Monday 22 September 2014

Why Leslie Plays Soccer on the Sidewalk

I was asked about this in a comment on an earlier blog so this should be considered a slightly overblown off the cuff answer - I haven't done any research or read deeply on the subject so all the opinions are mine and some of the facts may be wrong(1).

Roughly the question was - in the US version of the books why is Leslie called Leslie (as opposed to Lesley in the UK editions) and why does she suddenly revert. The answer is simple - cultural dominance and fear.

Cultural Dominance
America is currently the culturally dominant nation in the world(2). This is particularly true vis a vis other English speaking nations where domination of the local culture is unmediated by a language barrier. Members of a dominant culture tend to be more resistant to having to familiarise themselves with other cultures including variant spellings and terminology. OK it's not everyone obviously or even a majority but it is enough to have an impact on sales.

So when an American publisher takes up a book by an unknown(3) author set in author's native town and written in the first person in the locality's colourful local vernacular they have a choice - leave the as is and risk alienating a financially significant percentage of the audience or make few harmless changes to smooth things along. It is, as they say, a no brainer.

Lesley vs Leslie
That explains sidewalk, soccer, bangs, chips and hoods - what about Leslie? I originally wrote Lesley's name as Leslie but my UK publisher said that the female version of the name was more usually spelt Lesley - so we changed it. Remember both publishers now have their own copies of the manuscript - they have diverged. My US publisher was quite happy with Leslie and so stuck with that.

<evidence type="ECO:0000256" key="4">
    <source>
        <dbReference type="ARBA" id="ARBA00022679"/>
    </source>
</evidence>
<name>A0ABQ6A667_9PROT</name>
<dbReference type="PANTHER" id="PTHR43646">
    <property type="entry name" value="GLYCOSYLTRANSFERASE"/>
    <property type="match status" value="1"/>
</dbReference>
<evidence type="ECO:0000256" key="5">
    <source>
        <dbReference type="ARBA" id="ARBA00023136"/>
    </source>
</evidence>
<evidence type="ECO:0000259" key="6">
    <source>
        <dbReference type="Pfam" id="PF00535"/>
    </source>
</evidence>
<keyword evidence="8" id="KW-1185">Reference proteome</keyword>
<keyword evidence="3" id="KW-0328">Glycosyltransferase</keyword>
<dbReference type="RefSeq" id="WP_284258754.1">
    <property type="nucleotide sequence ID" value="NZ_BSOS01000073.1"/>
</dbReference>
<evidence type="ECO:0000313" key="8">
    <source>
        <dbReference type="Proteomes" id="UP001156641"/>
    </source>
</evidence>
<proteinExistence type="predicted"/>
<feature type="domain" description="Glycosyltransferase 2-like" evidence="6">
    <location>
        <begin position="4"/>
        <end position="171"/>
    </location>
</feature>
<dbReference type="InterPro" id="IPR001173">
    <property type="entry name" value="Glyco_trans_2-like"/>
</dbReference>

However I now consistently spelt Lesley as Lesley in my manuscripts that now went to both publishers. In Moon Over Soho Del Rey, the US publisher, opted to change Lesley to Leslie to remain consistent. By Whispers Under Ground Del Rey, by now disappointed with the sales figures(4), probably couldn't be bothered - its hard to tell from this side of the pond. Anyway DAW took over for the next book Broken Homes and their policy is to just change variant spellings colour to color, herb to erb(5) um...look I can't spell in English English so I'm really not the one to ask about this. So Lesley stays Lesley from now on.

And now a Quick Word to them what don't like Peter saying 'Me and....'

The language or dialect spoken by the ordinary people of a country or region:

(Of speech or written works) using the mother tongue of a country or region: vernacular literature

(1) Pretty much internet standard then.
(2) Enjoy it while it lasts guys.
(3) Yeah, yeah, Doctor Who yada yada - effectively unknown in the US.
(4) I currently sell 10 times as many copies in Germany (in German) than I do in the US. Hah! So much for the homogenous Science Fiction anglosphere.
(5) Yes I know - this is me being funny (or possibly not).


Anne said...

This post makes me more grateful than I already was for your fabulous audiobook readings, in which spellings are irrelevant and, I presume, vocabulary is left as you wrote it. I can understand, barely, why American publishers change the -ours to -ors, but it drives me nuts to find British characters using ballpoint pens, going to soccer games, or discovering sorcerers' stones, whatever the hell those are. It's embarrassing to think that in the internet age Americans who still read novels are thought to be so stupid that publishers have to alter original texts to accommodate their ignorance.

Anne said...

As to Peter's constant "Me and"s, my pedantic little heart is made whole just knowing that it bothers Nightingale as much as it bothers me.

DBP said...

(2) US publishers are stuck in their NY tall building / summer Friday world. The rest of us would be glad to read about Lesley eating crisps and playing football.